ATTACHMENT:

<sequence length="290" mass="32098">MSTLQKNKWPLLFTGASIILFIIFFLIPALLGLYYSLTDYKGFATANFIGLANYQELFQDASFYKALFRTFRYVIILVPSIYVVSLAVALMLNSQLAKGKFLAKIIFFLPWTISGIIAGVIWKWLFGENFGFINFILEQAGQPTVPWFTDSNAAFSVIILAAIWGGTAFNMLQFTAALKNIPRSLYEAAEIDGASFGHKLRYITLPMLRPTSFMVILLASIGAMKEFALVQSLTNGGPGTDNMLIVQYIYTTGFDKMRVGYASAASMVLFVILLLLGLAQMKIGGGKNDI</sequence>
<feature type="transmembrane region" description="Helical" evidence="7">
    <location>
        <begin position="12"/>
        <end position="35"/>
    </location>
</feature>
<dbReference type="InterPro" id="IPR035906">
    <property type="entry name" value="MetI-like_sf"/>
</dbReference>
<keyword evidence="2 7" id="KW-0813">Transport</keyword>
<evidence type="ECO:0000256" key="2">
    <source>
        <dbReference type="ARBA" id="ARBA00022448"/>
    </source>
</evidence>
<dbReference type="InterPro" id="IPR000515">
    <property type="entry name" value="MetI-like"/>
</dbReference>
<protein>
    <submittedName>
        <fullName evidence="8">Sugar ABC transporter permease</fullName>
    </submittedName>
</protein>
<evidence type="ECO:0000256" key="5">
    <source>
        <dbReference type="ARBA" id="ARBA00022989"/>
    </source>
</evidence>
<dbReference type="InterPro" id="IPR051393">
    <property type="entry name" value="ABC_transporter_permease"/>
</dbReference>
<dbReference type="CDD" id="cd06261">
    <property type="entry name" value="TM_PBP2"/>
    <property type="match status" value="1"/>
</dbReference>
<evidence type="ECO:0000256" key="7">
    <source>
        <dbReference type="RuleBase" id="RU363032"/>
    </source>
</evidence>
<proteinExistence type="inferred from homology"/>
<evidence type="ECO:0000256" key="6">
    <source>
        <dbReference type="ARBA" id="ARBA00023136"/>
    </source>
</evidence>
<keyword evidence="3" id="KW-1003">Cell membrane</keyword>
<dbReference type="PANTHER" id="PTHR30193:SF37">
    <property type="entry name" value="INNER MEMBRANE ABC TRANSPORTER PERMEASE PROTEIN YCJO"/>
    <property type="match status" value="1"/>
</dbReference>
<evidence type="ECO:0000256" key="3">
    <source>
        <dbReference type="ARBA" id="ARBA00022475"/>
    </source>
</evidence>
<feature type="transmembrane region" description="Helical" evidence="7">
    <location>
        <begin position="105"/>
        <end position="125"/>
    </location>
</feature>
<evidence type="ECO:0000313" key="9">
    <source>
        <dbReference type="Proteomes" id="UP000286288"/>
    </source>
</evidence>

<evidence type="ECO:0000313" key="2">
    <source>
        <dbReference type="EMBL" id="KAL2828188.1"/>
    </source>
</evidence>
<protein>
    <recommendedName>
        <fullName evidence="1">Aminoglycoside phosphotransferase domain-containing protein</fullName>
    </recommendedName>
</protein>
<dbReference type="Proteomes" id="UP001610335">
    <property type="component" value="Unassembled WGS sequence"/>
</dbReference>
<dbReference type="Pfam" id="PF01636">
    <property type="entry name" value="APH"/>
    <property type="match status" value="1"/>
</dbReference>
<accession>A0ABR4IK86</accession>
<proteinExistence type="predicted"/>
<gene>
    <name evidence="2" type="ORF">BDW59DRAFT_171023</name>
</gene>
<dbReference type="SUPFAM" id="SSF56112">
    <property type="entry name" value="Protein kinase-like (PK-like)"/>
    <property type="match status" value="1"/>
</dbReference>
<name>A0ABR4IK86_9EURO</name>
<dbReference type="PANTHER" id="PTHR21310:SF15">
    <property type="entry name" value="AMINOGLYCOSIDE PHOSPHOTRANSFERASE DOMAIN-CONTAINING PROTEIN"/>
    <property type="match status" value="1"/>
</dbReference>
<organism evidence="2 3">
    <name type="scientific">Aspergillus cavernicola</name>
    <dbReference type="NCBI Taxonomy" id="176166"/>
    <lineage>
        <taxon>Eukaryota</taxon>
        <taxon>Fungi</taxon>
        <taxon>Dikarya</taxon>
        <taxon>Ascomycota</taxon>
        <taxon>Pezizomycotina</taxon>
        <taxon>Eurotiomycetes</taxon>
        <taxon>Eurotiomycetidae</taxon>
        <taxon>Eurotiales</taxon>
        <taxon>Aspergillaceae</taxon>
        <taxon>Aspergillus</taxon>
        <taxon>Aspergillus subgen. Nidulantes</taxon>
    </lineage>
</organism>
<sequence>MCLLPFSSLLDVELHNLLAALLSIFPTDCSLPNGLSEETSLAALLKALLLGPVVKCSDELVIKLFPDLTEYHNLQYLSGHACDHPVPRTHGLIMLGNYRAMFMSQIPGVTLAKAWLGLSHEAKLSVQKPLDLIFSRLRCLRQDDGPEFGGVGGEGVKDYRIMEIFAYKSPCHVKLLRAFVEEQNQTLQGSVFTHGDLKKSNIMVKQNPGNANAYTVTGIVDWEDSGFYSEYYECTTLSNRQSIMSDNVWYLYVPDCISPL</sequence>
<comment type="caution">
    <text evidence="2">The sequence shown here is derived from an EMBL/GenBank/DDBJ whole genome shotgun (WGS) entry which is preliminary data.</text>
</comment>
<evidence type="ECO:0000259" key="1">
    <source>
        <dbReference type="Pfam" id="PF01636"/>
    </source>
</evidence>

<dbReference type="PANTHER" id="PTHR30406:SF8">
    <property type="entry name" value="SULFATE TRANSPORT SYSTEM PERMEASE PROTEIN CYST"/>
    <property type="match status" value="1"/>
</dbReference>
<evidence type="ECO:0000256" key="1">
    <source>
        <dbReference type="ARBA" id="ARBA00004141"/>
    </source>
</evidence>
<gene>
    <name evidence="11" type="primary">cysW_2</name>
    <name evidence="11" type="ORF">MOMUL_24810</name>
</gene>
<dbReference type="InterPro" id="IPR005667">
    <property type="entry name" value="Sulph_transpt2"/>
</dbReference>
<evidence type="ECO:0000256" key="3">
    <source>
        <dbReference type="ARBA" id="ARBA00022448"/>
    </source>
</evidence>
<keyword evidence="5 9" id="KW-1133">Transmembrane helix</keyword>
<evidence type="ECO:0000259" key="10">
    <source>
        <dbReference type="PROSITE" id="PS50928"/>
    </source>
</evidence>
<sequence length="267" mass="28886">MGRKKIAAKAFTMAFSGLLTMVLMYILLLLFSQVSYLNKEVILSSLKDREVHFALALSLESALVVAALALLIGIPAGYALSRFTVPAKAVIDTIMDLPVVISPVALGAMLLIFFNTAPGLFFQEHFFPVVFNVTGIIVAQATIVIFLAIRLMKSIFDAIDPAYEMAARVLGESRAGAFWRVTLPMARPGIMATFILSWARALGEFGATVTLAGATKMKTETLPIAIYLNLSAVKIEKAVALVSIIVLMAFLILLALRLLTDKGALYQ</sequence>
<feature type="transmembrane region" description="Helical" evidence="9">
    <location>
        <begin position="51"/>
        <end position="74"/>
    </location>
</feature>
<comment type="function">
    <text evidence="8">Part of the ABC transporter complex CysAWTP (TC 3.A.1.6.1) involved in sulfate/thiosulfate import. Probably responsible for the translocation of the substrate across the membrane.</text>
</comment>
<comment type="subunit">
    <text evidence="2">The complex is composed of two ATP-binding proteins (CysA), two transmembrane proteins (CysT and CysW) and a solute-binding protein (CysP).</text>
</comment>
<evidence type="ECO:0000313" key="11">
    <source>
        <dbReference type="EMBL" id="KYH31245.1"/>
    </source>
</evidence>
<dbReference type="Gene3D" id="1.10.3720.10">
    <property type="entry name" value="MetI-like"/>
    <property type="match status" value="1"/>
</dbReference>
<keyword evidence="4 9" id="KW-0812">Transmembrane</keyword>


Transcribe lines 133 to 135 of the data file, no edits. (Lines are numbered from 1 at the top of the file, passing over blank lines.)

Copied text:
    </source>
</evidence>
<gene>